We constantly get email defending the Trump-Navarro Trade War policy. The critics outnumber the defenders, but we can observe that both sides of this debate are digging in their heels.
We also get counterarguments that ask why we should permit China to steal our intellectual property. Simple answer is, we shouldn’t let any country or business or individual steal. Theft deserves punishment.
Our point is the Trump Trade War took the issue of tariffs and made it less targeted and more macro. In doing so POTUS introduced confusing elements. Example: What do soybeans have in common with algorithms? Or why put a tariff on a washing machine and invite a counter-tariff on an exported Maine lobster?
We also note that there is a time lag as tariff rhetoric segues to tariff threat to tariff notice period to actual imposition to resulting price changes. The full period of this process is about a year. So higher prices for US consumers today had their genesis almost a year ago.
Here is an example from Bloomberg that applies to consumers: “$1 Billion a Month: The Cost of Trump’s Tariffs on Technology” (https://www.bloomberg.com/news/articles/2018-12-14/-1-billion-a-month-the-cost-of-trump-s-tariffs-on-technology). Readers may note the timing depicted in the chart. And perhaps reader critics will appreciate how tariffs levied on China are really a sales and use tax on Americans.
China is realizing that their retaliation with tariffs is having an internal negative effect. Chinese policy is now changing because growth is slowing in China and credit-cycle pressure is rising.
Will Trump-Navarro Trade War team members realize that the US is also experiencing pressure and alter policy to take advantage of the present opportunity for negotiation? We shall soon know.
I really don’t care whether Trump declares himself brilliant and victorious in his Trade War. I really don’t care about the inner workings of Xi and his government. But their respective political self interests could make for a trade truce deal, and I do care about that.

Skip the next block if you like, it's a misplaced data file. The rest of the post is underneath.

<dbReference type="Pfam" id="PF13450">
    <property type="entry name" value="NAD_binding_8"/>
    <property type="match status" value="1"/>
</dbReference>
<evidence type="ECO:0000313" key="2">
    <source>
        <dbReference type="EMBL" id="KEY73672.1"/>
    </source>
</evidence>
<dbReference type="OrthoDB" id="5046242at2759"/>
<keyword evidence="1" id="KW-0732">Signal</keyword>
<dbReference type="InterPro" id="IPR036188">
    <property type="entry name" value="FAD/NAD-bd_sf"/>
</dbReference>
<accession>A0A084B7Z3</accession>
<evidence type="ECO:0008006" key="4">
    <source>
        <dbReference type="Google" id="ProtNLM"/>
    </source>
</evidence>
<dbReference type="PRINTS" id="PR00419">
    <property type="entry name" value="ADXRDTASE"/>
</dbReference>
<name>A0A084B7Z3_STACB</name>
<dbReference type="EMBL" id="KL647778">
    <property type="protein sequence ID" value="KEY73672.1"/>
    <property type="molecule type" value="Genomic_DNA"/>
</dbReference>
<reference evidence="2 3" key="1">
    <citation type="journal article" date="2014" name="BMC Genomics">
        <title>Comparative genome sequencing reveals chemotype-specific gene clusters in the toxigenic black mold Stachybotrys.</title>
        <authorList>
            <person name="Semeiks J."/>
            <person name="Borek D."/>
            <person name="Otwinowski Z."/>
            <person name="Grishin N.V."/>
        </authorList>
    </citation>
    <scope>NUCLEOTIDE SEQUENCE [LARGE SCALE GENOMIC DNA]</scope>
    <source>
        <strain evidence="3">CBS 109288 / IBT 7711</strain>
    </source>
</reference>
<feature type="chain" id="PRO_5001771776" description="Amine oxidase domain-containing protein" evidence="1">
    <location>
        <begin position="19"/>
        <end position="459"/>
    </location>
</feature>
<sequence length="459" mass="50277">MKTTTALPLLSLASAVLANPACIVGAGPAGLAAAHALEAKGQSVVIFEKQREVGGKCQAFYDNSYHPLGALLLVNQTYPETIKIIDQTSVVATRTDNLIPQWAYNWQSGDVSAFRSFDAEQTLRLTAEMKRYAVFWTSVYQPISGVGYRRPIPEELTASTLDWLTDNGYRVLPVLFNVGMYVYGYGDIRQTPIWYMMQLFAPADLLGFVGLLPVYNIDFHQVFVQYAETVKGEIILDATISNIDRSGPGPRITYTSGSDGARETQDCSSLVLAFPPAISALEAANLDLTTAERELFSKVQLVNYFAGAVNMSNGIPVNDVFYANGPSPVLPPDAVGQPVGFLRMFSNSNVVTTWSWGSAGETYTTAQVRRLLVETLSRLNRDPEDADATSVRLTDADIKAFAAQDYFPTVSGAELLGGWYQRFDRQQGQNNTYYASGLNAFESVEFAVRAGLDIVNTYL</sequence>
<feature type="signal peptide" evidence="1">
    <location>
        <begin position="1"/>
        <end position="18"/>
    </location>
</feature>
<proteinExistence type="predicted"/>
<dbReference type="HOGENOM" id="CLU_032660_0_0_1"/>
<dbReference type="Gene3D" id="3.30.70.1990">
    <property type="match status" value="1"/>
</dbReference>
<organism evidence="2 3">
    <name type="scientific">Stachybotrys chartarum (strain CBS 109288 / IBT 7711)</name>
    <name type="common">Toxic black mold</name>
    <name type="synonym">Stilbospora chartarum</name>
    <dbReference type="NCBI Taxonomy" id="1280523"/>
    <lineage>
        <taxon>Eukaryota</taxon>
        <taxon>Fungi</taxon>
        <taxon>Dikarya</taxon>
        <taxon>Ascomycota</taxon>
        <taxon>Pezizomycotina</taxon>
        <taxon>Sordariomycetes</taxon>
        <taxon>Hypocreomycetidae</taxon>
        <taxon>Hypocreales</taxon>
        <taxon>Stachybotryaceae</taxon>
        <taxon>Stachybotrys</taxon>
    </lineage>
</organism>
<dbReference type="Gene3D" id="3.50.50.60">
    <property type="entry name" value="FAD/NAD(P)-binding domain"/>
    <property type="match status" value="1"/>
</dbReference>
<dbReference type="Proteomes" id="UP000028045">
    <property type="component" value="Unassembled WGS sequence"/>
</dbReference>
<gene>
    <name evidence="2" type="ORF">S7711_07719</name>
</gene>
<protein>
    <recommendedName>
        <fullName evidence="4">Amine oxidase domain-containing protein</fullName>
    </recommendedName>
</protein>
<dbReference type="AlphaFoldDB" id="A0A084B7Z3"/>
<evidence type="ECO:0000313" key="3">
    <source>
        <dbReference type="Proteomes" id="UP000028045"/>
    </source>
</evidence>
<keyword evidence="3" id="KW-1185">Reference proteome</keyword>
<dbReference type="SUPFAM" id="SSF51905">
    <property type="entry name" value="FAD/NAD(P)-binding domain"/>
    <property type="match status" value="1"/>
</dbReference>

I care about resumption of growth and global exchanges that create more investment and opportunities for entrepreneurs, as well as lower risk of war. It takes statesmen to lead and reach agreement. We will soon know if we have them in Beijing and Washington.
Meanwhile, markets wait, investors wait, business waits, employees wait, credit market agents wait. All have their patience tested in China and in the US and in the rest of world, as tariff-induced inflation pressures and growth-impairment pressures continue to build.
We expect a truce deal. If we’re wrong, the performance of our equity portfolios will suffer. If we’re right, the performance of our equity portfolios will perform well, with good reasons for doing so. The arguable trading range on this outcome is 2400 low on S&P 500 on bad outcomes and 3300–3400 on good outcomes. We think the odds favor the upside, with a time horizon of 12–18 months. We see $172–175 in 2019 earnings for the S&P. We see $180–182 for 2020. Those figures assume that a truce or at least some improvement in the US-China Trade War is coming.